The main advantage of data transformation and integration comes in improving data quality and preparing it for analysis. The idea behind taking multiple sources of information and making them consistent is that businesses will be able to trust their analytics more than they would otherwise. And, if you’re a business owner who wants to make better decisions, you’ll want to know as much about your data as possible. If there are any discrepancies, it could severely impact your financial planning and forecasting. With good data preparation processes in place, however, businesses can start gaining more meaningful insights from their decision-making process by trusting those insights even more.

The main advantage of data transformation and integration comes in improving data quality and preparing it for analysis. The idea behind taking multiple sources of information and making them consistent is that businesses will be able to trust their analytics more than they would otherwise. And, if you’re a business owner who wants to make better decisions, you’ll want to know as much about your data as possible. If there are any discrepancies, it could severely impact your financial planning and forecasting. With good data preparation processes in place, however, businesses can start gaining more meaningful insights from their decision-making process by trusting those insights even more.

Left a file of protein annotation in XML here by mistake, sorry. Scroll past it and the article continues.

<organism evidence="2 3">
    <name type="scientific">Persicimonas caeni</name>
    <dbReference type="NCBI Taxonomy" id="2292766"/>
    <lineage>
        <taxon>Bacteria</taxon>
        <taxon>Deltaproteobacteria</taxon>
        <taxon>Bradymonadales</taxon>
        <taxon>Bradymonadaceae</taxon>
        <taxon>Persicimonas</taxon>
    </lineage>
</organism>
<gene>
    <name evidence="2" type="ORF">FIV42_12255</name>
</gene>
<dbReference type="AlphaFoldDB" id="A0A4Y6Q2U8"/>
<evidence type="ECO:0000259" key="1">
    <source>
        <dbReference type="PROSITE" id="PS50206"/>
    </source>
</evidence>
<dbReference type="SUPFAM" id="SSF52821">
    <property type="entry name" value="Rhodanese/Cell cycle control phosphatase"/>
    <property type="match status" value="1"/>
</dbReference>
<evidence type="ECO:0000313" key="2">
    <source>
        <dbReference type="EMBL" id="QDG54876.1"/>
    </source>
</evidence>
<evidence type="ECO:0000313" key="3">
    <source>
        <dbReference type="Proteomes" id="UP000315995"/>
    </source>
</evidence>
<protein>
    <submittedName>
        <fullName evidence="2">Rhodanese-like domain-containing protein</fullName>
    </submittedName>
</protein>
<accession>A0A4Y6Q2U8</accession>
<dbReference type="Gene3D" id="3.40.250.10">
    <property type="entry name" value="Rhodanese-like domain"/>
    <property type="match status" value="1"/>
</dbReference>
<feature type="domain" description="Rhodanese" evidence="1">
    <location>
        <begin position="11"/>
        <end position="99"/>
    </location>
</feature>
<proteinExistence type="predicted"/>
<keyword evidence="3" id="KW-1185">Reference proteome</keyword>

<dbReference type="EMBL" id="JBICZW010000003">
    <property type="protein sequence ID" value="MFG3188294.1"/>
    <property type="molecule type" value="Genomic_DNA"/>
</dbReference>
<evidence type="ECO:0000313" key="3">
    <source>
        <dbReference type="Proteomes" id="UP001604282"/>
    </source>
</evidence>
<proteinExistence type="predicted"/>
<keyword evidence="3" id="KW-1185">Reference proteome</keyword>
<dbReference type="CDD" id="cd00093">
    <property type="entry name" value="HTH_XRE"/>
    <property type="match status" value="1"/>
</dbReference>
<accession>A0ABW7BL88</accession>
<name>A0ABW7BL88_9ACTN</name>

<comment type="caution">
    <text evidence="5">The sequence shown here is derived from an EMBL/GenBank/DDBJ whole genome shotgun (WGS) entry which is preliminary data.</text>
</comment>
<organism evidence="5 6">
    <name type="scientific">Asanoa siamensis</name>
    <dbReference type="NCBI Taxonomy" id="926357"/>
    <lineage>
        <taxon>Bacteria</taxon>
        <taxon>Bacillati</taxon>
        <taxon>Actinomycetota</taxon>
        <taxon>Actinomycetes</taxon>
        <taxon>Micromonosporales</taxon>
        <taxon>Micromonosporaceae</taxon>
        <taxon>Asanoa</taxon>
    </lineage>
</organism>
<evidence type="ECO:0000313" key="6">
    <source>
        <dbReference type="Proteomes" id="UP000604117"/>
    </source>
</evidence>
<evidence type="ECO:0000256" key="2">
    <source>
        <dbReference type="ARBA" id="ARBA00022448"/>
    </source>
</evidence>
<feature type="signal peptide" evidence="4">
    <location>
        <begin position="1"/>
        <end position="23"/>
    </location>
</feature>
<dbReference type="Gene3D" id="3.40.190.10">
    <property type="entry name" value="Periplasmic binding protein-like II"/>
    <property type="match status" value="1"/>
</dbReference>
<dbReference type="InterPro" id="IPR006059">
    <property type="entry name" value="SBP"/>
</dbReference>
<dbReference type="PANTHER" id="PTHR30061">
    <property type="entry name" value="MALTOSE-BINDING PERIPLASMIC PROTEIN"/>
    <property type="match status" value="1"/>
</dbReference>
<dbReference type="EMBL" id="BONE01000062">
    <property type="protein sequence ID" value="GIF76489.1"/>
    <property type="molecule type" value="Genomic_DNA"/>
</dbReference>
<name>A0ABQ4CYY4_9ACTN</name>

Think of it like an engine. If an engine has high integrity, it should give off fewer errors over time and thus should require less maintenance overall to run properly. Business owners want high integrity data because they want their business engines running smoothly without having to worry about repairs or other disruptive events. Data transformations help achieve just that – consistency, transparency, and accurate results – without jeopardizing how fast or hard employees work with integrated technology systems or when using unconnected apps at work. That’s what makes data transformation so essential for successful businesses today: it provides functionality without compromising speed of operation or company growth potential when executing new initiatives in various departments across a wide range of products and services offered. Yes, companies face risks, but data transformation and data integration solutions also mitigate threats while helping organizations succeed in getting ahead of emerging trends while remaining agile enough to pivot when necessary.